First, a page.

A Religious Studies Take on the “Evolution of Religions Infographic”

timeline-myth-religionThis infographic has been making its rounds on Facebook today. It portrays the “evolution of religions” as a sprawling family tree stemming out of a primordial religion dubbed “Animism.”

I must admit that I think the infographic is cool. It tries so hard to encompass every religious tradition, and it even gives a nod to some more obscure traditions (shout out to Mithraism!).

However, the religious studies scholar in me can’t help but point out all its inaccuracies and methodological errors.

1) First of all, the infographic makes some odd choices. Why is Mithraism stemming out of Canaanite religion instead of Persian Iranian religions? Why is Gnosticism its own religion with no connection to Christianity or Judaism? Why is quantum mechanics (of all things) labelled as a religion?? The culmination of mistakes makes the whole tree somewhat of a mess.

2) Animism as the primordial religion? Sounds a lot like early 20th century anthropologists. These guys were obsessed with discovering “the most primitive religion,” and they viewed animism as the closest example to that holy grail. Unfortunately, the whole endeavor was hopelessly intertwined with racist and imperialist motivations as anthropologists compared the “primitive” animism of West Africans and Australian aborigines to what they viewed as the moral perfection of Christianity. Scholars have largely abandoned these theories in favor of more fruitful (and less racist) lines of inquiry.

3) I also take issue with the term “evolution” when describing the development of religious traditions. The term works just fine for biologists. DNA makes categorizing animal species a somewhat more concrete endeavor than categorizing religions. Biologists can clearly differentiate between two separate species not simply because of superficial appearances but because of fundamental differences in their composition.

“Religion,” on the other hand, is a far more subjective category. Oftentimes, the differences between religions are borders enforced by scholars rather than real differences on the ground. Many Christians in the first few centuries, for example, happily attended synagogues, practiced Jewish dietary laws, and were circumcised. What do we call these people? Jewish Christians? Christian Jews? Their actions confound our tidy religious categories. Still others in Late Antiquity worshipped the Roman Emperor and regularly attended sacrifices at the Greek temples. Do we call these Christians “pseudo-pagans” or “half-converted Christians?”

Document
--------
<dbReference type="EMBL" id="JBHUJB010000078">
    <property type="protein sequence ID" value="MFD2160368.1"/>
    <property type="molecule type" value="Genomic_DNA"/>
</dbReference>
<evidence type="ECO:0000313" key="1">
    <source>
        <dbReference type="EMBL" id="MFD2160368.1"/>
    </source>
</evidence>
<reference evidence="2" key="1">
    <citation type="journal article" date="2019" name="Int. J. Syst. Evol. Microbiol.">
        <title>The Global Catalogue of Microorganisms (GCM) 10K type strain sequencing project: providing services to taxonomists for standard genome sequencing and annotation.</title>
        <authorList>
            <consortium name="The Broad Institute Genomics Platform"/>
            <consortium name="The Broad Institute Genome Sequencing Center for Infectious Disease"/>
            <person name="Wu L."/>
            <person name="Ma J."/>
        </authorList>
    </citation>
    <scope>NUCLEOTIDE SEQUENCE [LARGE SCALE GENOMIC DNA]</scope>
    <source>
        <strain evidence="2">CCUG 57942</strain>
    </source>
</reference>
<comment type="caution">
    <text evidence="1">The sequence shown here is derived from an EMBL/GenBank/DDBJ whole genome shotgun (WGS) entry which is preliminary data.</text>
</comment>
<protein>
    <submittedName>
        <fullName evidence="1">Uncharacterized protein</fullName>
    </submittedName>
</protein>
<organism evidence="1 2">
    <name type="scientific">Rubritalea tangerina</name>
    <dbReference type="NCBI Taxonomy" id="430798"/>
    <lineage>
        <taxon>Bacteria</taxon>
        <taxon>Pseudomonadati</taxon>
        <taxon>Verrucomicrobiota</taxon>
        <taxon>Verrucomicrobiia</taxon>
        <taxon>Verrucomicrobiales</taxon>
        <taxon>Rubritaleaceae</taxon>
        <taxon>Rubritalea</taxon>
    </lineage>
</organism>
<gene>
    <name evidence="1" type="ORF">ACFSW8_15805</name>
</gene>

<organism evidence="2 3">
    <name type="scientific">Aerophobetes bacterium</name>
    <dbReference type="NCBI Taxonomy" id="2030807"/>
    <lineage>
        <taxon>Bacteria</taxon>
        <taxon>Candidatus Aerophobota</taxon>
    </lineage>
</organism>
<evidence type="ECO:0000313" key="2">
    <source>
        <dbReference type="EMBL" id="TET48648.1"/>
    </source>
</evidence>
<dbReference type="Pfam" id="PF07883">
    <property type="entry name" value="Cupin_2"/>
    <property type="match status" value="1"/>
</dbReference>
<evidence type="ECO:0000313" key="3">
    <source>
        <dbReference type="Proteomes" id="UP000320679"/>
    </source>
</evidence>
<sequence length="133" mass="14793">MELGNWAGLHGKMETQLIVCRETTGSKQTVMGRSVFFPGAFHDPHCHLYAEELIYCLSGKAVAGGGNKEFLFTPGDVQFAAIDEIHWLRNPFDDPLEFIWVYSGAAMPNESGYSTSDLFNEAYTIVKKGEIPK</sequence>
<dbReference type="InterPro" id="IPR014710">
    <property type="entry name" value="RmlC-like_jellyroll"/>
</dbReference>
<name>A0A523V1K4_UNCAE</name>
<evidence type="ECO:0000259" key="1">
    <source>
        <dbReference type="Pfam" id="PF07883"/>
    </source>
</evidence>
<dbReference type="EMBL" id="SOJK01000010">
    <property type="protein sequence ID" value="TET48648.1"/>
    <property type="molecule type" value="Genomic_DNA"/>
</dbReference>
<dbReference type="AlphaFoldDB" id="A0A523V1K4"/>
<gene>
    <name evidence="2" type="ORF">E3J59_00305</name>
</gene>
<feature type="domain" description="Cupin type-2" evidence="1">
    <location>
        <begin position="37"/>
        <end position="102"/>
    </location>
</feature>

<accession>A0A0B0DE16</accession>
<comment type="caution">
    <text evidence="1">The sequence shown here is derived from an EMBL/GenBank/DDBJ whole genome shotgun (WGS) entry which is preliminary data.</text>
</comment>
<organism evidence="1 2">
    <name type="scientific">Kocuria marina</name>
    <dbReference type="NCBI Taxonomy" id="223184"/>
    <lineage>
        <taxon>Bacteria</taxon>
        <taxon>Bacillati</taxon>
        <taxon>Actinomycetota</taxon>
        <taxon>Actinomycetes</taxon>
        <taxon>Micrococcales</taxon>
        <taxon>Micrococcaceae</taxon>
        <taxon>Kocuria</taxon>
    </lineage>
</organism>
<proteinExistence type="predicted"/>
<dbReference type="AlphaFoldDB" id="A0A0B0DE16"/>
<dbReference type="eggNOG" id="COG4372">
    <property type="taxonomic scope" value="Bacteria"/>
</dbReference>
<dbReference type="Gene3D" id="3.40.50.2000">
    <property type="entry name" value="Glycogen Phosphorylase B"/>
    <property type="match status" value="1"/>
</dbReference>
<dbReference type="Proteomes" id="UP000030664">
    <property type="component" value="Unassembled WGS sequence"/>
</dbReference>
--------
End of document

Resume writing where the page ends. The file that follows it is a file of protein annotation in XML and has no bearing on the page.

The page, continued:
When you claim that one religion evolved out of another, you are claiming that each religion has a perfect “essence” with which to compare to other religions. An essential Hinduism. An essential Islam. An essential Christianity. But “on the ground,” we seldom find people that fit these perfect archetypes, especially in antiquity before our modern obsession with codifying and categorizing existed.


Religious Literacy, Ted Cruz, and Being Booed Off Stage

1381498024000-tedcruz-vaRealizing every liberal democrat’s dream, Ted Cruz was recently booed off stage speaking at a ritzy gala in DC.

On September 10th, 2014, one day before the 13th anniversary of the Sept. 11 attacks, Ted Cruz, a Republican Senator from Texas and presidential hopeful, stood before a crowd of Middle Eastern Christians to offer some remarks on the persecution of Christians at the hands of the terrorist group ISIS.

Apparently, he was unprepared for a strong backlash when he called for the unilateral support of the Israeli government and its policies. The crowd erupted into two factions, with a chorus of boos attempting to drown out the smattered applause at his statement: “Those who hate Israel hate America.”

News outlets and blogs have already roundly criticized Cruz for his alleged insensitivity and inflammatory remarks, so I don’t want to heap more vitriol upon the guy. However, I do want to call attention to what I see as a missed opportunity for religious empathy.

As I said in my last post, our culture, peer group, and privilege shapes our religious experience. This means that two Christians, despite holding to ostensibly similar doctrine and practice, can have vastly different opinions on key issues that we take for granted.

Ted Cruz assumed his Christian worldview as normative. As a white American Evangelical, he is accustomed to fellow white American Evangelicals agreeing with him on the Israeli/Palestinian conflict. Afterall, most Americans in this particular demographic strongly support the Israeli government.

However, he made a fundamental attribution error when he equated his own worldview with all Christians and assumed he was speaking to a sympathetic audience simply because they were all Christians.

This exemplifies the vital importance of literacy in your own religion. Simple knowledge about your own religion will go far in fostering dialogue and empathy.

Indeed, the most difficult type of religious dialogue is between closely related traditions. As the “proximate Other,” our narcissism leads us to flog the Other over small differences rather than enjoy the similarity. This is why you see such vitriolic arguments between the Evangelical Left and Right in the blogosphere rather than Evangelicals debating Hindus.

On the spectrum of religious traditions, Cruz’s tradition did not differ drastically from his audience’s in terms of doctrine; yet, he allowed a political difference to destabilize an opportunity for dialogue. Perhaps if he reflected on the life experience of a Middle Eastern Christian, even just for a moment, something edifying would have come from his speech rather than a flurry of gleeful rebuttals from the pundits.